I love my life. But I haven’t always. Just until a few years ago I was caught in the same spiral from above. I did things because they were expected of me; because I didn’t want to hurt people I loved – or believed loved me. I wanted to become a military fighter pilot. I couldn’t because I was myopic – but joining the military was out of the question anyway because my parents wouldn’t have approved. I studied medicine. Don’t get me wrong – I haven’t regretted being a doctor a single day in my life. I can’t help but wonder, though, whom I tried to appeace and impress with that decision. Myself? Or my parents?
I realized I was gay when I was still a child. Yet I waited until I was almost 20 to come out to my parents. Why? The fall of grace, of course. I knew that they expected something different of me. However – being gay was probably the “thing”, the deciding factor, that actually set me free from those expectations; I knew that this was a moral and core part of me that I couldn’t and wouldn’t deny or modify or adjust to the expectations around me. It was so life-changing; and I felt that if I am not loved exactly for who I am, I don’t need the “fake” pretense love of people who don’t even want to know the real me.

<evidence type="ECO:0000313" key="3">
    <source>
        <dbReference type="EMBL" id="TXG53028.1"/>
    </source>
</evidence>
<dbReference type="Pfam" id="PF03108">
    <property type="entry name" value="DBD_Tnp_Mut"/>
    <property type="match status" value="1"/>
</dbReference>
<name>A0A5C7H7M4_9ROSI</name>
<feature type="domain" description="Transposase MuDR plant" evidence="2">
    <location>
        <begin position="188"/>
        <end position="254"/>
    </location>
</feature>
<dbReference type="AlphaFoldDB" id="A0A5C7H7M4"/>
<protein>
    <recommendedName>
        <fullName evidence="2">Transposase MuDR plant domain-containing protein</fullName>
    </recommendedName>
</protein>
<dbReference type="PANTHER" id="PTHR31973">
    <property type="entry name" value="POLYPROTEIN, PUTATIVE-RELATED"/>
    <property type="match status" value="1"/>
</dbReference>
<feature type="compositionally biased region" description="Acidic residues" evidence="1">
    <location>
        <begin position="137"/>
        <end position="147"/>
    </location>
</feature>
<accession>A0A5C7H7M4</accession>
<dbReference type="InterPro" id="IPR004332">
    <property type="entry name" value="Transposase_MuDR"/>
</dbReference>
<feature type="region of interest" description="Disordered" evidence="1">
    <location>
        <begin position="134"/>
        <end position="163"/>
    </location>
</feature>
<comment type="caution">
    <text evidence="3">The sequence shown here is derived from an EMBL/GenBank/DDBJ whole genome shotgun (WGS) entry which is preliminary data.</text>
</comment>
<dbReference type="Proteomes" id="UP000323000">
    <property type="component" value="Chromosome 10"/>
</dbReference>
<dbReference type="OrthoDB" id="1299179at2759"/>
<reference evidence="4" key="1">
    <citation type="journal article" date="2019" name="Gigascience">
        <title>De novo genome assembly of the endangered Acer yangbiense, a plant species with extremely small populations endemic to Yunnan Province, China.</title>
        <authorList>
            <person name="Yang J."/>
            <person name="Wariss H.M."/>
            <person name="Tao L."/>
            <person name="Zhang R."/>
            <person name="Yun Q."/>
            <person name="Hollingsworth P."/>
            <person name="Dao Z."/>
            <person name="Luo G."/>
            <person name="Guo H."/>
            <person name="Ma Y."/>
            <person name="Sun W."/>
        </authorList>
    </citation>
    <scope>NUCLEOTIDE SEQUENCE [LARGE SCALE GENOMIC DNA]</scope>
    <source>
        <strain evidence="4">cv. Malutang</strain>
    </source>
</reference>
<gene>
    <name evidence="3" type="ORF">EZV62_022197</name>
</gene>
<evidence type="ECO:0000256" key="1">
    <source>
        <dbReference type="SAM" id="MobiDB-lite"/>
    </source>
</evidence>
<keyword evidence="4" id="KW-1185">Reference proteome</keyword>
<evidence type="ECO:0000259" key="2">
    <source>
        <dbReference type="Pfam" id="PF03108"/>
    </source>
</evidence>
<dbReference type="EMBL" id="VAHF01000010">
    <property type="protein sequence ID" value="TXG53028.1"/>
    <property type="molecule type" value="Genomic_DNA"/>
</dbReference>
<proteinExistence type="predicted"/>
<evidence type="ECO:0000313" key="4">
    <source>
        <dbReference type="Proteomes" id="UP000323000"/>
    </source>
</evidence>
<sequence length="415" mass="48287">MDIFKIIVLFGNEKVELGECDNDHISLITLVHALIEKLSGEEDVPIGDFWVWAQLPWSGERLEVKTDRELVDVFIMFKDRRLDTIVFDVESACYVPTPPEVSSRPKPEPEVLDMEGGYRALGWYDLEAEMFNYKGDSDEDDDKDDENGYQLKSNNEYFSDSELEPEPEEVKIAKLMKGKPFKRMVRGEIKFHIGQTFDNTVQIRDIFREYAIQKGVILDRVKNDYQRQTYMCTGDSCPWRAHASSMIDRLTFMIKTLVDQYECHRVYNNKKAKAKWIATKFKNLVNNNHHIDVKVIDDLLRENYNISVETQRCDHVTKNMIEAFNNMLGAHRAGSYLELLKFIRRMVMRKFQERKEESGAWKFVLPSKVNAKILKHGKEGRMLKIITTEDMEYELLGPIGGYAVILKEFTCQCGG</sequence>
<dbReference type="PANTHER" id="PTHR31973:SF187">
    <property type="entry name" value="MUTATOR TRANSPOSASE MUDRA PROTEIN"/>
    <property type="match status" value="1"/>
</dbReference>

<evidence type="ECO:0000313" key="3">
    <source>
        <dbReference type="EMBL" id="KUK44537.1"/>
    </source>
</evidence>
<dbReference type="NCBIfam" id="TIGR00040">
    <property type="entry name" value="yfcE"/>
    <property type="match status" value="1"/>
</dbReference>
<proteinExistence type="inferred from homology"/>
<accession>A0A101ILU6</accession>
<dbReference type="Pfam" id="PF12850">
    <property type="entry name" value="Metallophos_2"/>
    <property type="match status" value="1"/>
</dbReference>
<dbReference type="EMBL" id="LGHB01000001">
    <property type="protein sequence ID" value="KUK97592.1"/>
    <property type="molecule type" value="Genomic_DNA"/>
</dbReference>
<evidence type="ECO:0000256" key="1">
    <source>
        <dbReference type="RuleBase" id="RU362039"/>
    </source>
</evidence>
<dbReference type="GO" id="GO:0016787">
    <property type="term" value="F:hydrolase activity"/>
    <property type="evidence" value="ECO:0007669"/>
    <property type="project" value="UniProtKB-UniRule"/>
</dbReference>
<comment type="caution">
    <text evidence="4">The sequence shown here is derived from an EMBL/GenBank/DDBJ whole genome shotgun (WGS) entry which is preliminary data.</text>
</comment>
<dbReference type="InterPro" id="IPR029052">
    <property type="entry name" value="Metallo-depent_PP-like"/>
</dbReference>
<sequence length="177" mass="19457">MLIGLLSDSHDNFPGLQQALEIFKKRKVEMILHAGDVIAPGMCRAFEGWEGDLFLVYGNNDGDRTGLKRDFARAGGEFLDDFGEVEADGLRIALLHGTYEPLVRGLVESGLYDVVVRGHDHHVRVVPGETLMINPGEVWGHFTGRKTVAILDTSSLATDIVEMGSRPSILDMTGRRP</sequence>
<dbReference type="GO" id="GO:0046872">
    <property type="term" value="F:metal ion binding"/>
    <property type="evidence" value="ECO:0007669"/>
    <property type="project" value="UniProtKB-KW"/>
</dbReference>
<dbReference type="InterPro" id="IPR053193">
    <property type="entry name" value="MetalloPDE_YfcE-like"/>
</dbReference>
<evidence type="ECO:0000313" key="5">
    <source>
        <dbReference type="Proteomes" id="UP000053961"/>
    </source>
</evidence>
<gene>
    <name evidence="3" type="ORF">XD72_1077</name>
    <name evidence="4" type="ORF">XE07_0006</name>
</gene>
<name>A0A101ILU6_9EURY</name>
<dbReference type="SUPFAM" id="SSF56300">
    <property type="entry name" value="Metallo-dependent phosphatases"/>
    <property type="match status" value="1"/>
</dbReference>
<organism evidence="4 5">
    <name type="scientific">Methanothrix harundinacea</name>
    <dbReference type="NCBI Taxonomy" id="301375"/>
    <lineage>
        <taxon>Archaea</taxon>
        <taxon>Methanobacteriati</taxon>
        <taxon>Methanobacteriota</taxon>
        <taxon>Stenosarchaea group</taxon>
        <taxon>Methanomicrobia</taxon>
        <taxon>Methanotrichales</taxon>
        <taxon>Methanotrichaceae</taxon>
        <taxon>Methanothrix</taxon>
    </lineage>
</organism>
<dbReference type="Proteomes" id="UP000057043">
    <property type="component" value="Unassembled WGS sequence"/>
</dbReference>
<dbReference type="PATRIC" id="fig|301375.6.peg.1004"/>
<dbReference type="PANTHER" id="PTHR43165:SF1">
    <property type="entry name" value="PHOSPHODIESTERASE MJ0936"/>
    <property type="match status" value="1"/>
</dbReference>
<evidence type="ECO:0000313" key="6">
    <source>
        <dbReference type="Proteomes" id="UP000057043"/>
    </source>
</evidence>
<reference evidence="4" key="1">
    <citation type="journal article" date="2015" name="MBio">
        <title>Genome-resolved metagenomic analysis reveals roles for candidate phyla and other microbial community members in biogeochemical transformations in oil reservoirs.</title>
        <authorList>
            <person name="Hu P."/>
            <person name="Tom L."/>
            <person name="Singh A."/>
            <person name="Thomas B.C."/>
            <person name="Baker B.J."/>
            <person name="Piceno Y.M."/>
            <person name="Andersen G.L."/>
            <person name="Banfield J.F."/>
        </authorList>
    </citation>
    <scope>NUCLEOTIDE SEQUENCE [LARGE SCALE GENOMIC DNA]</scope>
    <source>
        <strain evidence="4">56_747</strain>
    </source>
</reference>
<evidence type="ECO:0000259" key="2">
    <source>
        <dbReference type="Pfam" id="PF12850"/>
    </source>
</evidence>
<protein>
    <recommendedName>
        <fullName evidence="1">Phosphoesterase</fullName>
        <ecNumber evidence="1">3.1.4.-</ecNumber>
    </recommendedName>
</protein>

Now? I love my life. I don’t love my minivan; I know its the sensible solution with two kids and a lot of animals 🙂 but I really, really don’t love it and it sure as hell doesn’t give me joy!
A Nissan 390 Z would give me a lot more joy 😉 – pure, untainted, childlike – but knowing that and admitting it makes me feel less resentful that I can’t have that right now – and hopeful that one day when the kids are a bit older I WILL get that for myself :-).
I love my life but I don’t love the fact that as soon as you are parents, making love to my wife isn’t something anymore that can happen literally all the time anywhere :-). Does that bug me? Sure it does! Who of us doesn’t get frustrated when we just have an intimate kissing moment in the kitchen that could lead to much more – and boom! one of the kids barges in (of course without knocking on the closed door….), loudly announcing that they are STARVING! 😉 It frustrates me and bugs me and because I can admit that it does it loses it’s oppressing weight and I can manage to turn the potential negative energy into a positive excitement because at some point the kids WILL be in bed ;-).